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Lime torching

Nearly all old roofs were lime torched.  Whether slate, clay tile or stone flags, lime was used to bed the tile, or beneath them to prevent undue wind, and hold condensation.  Lime acts as a sponge to hold water, and release it as conditions change.  

We constantly battle to prevent roofers from stripping entire roof pitches, just because they see torching and say "Oh - an old roof without felt - it needs felt..."  That roof has survived for probably 100 years - far longer than a new roof over felt will last - so why replace it?  We advocate leaving it, carrying out repairs where needed, and if you MUST replace the roof, do it properly, the way we show you here.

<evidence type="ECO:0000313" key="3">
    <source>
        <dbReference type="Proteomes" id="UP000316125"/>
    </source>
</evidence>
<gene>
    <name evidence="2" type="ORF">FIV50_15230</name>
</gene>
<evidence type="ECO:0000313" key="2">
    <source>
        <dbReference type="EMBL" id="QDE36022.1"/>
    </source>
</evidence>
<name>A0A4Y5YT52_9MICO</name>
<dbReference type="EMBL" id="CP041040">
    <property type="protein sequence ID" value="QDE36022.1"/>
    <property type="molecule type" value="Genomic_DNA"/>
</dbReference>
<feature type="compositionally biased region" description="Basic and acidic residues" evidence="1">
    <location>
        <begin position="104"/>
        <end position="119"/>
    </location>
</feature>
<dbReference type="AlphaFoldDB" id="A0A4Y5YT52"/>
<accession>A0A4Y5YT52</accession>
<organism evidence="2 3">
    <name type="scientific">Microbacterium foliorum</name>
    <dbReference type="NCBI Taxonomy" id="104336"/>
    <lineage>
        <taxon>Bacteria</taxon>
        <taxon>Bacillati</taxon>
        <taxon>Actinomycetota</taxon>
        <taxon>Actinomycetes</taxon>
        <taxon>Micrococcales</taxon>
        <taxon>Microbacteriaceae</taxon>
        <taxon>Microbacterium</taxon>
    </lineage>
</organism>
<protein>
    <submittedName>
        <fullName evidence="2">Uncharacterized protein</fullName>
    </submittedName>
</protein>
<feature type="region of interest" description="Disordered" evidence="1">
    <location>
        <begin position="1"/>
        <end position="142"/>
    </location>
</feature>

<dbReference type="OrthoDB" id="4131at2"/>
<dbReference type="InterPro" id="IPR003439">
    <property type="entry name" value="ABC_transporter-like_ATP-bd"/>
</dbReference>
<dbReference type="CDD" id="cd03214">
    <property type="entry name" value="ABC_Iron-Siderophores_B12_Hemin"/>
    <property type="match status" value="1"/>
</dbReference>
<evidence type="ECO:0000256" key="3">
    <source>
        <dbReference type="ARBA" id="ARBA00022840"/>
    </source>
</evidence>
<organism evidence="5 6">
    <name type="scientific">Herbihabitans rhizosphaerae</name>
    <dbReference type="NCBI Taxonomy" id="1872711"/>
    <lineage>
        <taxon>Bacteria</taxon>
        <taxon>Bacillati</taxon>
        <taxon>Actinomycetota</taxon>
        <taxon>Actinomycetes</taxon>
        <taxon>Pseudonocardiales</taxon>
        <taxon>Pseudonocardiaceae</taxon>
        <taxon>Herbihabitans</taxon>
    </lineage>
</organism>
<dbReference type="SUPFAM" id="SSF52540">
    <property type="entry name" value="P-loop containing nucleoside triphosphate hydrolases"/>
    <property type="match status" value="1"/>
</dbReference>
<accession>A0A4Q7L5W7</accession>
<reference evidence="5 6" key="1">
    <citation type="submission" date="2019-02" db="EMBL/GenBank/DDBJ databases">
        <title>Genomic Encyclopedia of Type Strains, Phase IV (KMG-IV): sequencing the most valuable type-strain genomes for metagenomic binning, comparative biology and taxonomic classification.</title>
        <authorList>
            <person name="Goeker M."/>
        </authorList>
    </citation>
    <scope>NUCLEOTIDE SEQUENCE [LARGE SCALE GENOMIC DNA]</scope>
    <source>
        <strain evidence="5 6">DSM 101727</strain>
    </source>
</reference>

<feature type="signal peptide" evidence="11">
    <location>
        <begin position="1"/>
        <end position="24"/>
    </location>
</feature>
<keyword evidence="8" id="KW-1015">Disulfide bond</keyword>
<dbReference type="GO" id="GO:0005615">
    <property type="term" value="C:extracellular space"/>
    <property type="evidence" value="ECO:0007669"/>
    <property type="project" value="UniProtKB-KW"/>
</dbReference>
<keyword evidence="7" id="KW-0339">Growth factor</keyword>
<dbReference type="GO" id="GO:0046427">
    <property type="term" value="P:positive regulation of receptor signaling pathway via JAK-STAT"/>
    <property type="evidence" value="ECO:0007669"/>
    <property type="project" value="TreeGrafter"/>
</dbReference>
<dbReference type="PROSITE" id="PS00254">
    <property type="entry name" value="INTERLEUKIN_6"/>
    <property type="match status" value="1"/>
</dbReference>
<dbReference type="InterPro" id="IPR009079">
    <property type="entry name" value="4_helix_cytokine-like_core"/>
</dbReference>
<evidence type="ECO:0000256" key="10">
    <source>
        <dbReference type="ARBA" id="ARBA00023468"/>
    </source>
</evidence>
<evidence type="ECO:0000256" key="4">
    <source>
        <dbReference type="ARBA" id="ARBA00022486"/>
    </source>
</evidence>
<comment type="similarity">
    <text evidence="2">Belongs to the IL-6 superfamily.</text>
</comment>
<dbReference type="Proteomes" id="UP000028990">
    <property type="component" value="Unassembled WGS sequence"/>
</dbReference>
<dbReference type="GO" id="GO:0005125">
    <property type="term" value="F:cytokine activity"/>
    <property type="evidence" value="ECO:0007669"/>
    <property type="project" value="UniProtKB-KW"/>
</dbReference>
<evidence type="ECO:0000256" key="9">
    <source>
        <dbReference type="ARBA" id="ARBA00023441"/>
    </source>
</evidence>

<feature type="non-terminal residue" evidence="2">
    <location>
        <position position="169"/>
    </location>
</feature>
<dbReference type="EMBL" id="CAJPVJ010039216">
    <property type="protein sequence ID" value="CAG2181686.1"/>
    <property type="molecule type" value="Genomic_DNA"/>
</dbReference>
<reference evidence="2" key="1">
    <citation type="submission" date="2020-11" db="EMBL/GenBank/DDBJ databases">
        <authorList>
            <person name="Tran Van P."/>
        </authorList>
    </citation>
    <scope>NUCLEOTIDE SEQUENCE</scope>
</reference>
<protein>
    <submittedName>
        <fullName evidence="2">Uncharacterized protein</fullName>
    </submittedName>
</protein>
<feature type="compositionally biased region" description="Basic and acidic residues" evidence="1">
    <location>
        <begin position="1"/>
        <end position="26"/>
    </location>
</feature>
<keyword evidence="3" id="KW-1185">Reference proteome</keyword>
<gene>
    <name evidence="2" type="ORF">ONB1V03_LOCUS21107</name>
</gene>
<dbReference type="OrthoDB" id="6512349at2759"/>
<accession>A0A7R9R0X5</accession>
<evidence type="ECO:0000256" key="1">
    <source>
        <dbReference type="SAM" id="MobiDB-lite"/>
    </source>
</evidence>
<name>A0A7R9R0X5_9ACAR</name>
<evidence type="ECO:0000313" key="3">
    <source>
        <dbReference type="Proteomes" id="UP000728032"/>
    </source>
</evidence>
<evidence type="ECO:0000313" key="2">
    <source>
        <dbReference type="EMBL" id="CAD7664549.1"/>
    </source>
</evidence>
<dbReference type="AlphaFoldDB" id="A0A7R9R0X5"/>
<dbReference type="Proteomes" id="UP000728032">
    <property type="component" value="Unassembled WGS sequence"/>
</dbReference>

It won't repair damage - so if lath has rotted or moved, you need to fix it first.  This example has oak pegs holding the tiles in position.  If the pegs are rotted, they need replacement first.  Lime is applied to the underside of the tiles, with a good mix of hair to make it flexible.  Its a traditional way of having roofing felt, without taking the roof off!

Regulated by RICS